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Moving grid operations from minutes to seconds

August 14, 2003 -- about 20 hours before the blackout.

In the last century, the electric power grid has grown from a system that served one square mile in New York into a highlycomplex interconnected system that serves all of North America.

Initially, individual local systems would connect to each other to share resources and increase reliability. Today, utilities rely upon that same interconnectedness to save money by shipping large amounts of power over long distances, pushing the system closer to its limits more and more often.

At Pacific Northwest National Laboratory, researchers are exploring how changes in the way the nation's electrical grid is operated can improve its reliability and effectiveness—lowering costs and lessening environmental impacts. The focus is on developing real-time tools and supporting their integration into operating systems. According to Rob Pratt, who leads PNNL's Electricity Infrastructure Operations (EIO) Initiative, there is a need for grid operators to see beyond the individual control areas within their purview. If operators understand what is happening on neighboring systems, they could more quickly recognize and address the potential impacts to the system they operate.

This need for "situational awareness" was a key finding following the East Coast blackout of 2003, where events leading up to the blackout could have been detected and corrected before they spun out of control. Once started, the blackout spread from Ohio to New York in only nine seconds.

PNNL's EIO Initiative focuses on improving situational awareness by collecting more and richer data from a broader area and developing tools that allow timely analyses and therefore quick and appropriate action.

August 15, 2003 -- about 7 hours after the blackout.

For example, data collected by a conventional SCADA (Supervisory Control and Data Acquisition) system currently are refreshed only every four seconds. It can be another four minutes before the data are analyzed and results are available to operators. "Operators don't know for four minutes or more if the news is good or bad," Pratt said. However, a new and more precise type of data called phasor data that are timestamped and synchronized could be shared with operators across the system 30 times per second.But as we all know, having data is not enough," Pratt said. "We will eventually have thousands of these data points available, but we need new technology, including advanced analysis and visualization tools, to know where and when to look—and what we should be looking for."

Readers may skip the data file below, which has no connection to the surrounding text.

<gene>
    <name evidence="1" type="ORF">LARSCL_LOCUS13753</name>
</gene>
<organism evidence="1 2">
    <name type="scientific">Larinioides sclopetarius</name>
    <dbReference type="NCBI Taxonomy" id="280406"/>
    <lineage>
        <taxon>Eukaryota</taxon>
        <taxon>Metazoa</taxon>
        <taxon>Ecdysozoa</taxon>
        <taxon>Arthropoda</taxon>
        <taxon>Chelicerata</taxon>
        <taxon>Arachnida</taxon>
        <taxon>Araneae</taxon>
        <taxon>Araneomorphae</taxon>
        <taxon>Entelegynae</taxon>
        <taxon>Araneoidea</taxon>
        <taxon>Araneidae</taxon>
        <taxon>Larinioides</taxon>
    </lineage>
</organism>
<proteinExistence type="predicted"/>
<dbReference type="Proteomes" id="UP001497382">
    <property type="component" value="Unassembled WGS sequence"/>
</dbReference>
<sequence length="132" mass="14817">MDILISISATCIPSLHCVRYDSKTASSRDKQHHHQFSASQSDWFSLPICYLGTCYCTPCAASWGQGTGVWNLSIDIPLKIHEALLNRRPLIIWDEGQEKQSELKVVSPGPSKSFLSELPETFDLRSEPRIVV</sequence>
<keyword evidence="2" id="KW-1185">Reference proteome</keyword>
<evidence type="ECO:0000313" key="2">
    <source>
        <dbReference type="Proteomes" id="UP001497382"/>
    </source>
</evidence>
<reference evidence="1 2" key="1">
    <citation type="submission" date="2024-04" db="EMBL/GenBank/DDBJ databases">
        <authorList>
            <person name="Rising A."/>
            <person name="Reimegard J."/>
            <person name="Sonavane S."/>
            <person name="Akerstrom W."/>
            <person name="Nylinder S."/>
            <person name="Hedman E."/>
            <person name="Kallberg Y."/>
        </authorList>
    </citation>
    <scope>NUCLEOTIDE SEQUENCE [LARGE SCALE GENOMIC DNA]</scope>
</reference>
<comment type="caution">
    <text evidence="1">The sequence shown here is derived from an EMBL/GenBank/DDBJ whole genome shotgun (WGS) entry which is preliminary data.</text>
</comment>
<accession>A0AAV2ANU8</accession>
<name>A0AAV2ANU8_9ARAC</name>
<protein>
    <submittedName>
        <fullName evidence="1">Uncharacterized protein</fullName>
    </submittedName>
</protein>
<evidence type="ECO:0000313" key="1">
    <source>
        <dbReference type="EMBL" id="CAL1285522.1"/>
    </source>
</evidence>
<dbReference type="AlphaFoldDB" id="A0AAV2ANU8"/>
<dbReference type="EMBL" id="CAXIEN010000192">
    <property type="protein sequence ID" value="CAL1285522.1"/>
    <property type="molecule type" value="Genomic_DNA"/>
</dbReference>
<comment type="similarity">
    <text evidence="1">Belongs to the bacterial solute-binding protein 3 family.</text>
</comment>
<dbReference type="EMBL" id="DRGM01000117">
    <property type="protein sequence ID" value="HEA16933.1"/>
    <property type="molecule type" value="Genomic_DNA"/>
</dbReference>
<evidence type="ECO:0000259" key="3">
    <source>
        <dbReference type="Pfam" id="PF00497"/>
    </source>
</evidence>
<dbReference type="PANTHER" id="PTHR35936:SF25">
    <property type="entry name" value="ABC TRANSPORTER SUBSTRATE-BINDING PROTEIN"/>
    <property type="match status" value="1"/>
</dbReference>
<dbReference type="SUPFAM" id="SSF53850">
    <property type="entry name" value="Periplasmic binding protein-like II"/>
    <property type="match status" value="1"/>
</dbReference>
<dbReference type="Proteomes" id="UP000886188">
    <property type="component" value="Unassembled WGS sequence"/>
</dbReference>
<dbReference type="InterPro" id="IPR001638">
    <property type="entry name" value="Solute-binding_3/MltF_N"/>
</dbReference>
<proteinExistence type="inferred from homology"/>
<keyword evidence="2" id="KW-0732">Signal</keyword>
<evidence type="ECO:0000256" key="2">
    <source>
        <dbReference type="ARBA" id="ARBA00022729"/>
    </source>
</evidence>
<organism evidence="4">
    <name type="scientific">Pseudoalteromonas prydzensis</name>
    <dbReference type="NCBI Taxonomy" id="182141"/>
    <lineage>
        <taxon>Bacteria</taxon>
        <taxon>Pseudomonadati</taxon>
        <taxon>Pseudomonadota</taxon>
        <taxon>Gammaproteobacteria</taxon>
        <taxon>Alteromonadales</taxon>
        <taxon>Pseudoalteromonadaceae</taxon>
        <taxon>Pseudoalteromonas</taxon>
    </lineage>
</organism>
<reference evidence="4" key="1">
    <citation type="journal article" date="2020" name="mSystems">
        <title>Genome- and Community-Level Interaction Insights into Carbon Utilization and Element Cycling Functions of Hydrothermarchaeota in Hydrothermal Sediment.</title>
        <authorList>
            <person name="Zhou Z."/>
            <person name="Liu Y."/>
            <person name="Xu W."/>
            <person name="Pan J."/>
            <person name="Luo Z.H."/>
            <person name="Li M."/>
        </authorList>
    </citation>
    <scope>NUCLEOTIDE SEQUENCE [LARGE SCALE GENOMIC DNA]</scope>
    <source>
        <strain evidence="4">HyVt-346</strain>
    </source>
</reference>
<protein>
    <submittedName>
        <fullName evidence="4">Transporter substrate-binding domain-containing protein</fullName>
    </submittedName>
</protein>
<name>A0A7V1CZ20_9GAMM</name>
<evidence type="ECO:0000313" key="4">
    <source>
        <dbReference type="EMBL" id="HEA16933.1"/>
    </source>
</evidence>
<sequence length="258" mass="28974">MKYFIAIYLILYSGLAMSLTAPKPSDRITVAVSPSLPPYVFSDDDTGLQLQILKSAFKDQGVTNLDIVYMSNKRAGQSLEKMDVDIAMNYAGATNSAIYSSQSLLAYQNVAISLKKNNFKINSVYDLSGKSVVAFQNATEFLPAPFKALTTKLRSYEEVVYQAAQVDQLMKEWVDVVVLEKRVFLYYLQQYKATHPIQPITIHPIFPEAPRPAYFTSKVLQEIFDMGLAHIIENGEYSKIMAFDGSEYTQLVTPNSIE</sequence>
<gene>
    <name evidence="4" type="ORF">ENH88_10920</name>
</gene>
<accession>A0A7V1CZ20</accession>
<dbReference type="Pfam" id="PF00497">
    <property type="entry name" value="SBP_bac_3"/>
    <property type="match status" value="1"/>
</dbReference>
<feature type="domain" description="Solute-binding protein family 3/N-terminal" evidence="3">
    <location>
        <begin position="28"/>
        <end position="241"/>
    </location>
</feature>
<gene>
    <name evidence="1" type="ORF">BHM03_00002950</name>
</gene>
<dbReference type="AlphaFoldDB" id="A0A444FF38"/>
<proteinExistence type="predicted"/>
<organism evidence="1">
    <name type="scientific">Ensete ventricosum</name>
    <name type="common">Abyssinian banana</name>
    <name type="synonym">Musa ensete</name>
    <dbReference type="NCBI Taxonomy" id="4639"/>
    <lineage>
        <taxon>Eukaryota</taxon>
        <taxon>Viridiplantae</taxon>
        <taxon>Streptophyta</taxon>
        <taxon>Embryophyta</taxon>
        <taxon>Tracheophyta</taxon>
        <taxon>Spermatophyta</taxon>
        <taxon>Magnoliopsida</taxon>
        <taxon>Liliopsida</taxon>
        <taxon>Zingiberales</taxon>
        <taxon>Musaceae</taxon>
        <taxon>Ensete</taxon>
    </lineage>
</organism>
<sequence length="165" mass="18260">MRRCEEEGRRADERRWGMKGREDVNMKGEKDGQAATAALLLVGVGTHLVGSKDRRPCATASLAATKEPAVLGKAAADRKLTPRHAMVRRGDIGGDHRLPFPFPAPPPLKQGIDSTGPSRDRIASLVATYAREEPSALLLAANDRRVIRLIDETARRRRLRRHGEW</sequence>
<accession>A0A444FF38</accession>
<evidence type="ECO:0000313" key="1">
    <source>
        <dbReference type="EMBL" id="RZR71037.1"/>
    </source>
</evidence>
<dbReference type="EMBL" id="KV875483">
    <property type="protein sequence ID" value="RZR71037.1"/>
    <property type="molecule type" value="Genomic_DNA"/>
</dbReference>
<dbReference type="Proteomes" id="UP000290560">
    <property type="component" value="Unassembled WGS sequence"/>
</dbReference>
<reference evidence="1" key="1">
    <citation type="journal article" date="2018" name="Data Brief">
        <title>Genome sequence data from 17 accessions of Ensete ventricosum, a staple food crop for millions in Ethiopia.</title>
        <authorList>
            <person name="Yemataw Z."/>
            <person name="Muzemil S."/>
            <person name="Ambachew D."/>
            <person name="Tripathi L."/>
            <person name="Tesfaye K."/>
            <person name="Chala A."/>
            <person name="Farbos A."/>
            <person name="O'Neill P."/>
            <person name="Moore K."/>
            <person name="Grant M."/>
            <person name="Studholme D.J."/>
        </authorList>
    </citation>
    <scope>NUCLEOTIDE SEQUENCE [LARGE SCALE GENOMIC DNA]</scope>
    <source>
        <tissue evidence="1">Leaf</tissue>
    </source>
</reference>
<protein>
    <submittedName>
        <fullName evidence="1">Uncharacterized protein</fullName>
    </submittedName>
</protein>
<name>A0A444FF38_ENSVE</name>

Researchers are applying data-intensive computing to the process used to reconcile data coming in from the grid and the underlying fundamental physics of its operation. Called "state estimation," it takes a few minutes to develop a comprehensive picture of the grid that can be used also for contingency analysis to determine likely outcomes and potential next steps.

"By advancing the architecture and the algorithms and specifically tailoring them to the problem at hand, we've already sped up this process by an order of magnitude," Pratt said. Right now, researchers depend on high-performance computing capabilities of DOE's Office of Science for these breakthroughs, but Pratt said it won't be long before this kind of processing will become available in mainstream systems for utilities.

The EIO Initiative also is focused on research to help understand the dynamics of the electric grid and build those properties into improved real-time models. Today's operational models assume that the grid is in a steady state, ignoring oscillatory behavior that can potentially bring it down. Current studies of the grid's dynamic stability are so slow that they're typically done offline and can't be incorporated into control processes. Without precise models, the grid is often operated with more margin than needed, which results in real economic impact. The Initiative centerpiece is the Electricity Infrastructure Operations Center, a fully capable grid control center that serves as a platform for grid research and development, testing and training (see related story, next page).

As demand for electricity continues to grow, the existing transmission and distribution system will continue to get pushed to its limits, threatening its reliability. "We can't afford to goldplate the grid to make it reliable," Pratt said. "Instead, we're focused on how to safely live close to the edge—knowing with confidence where that edge really is—while keeping the lights on."



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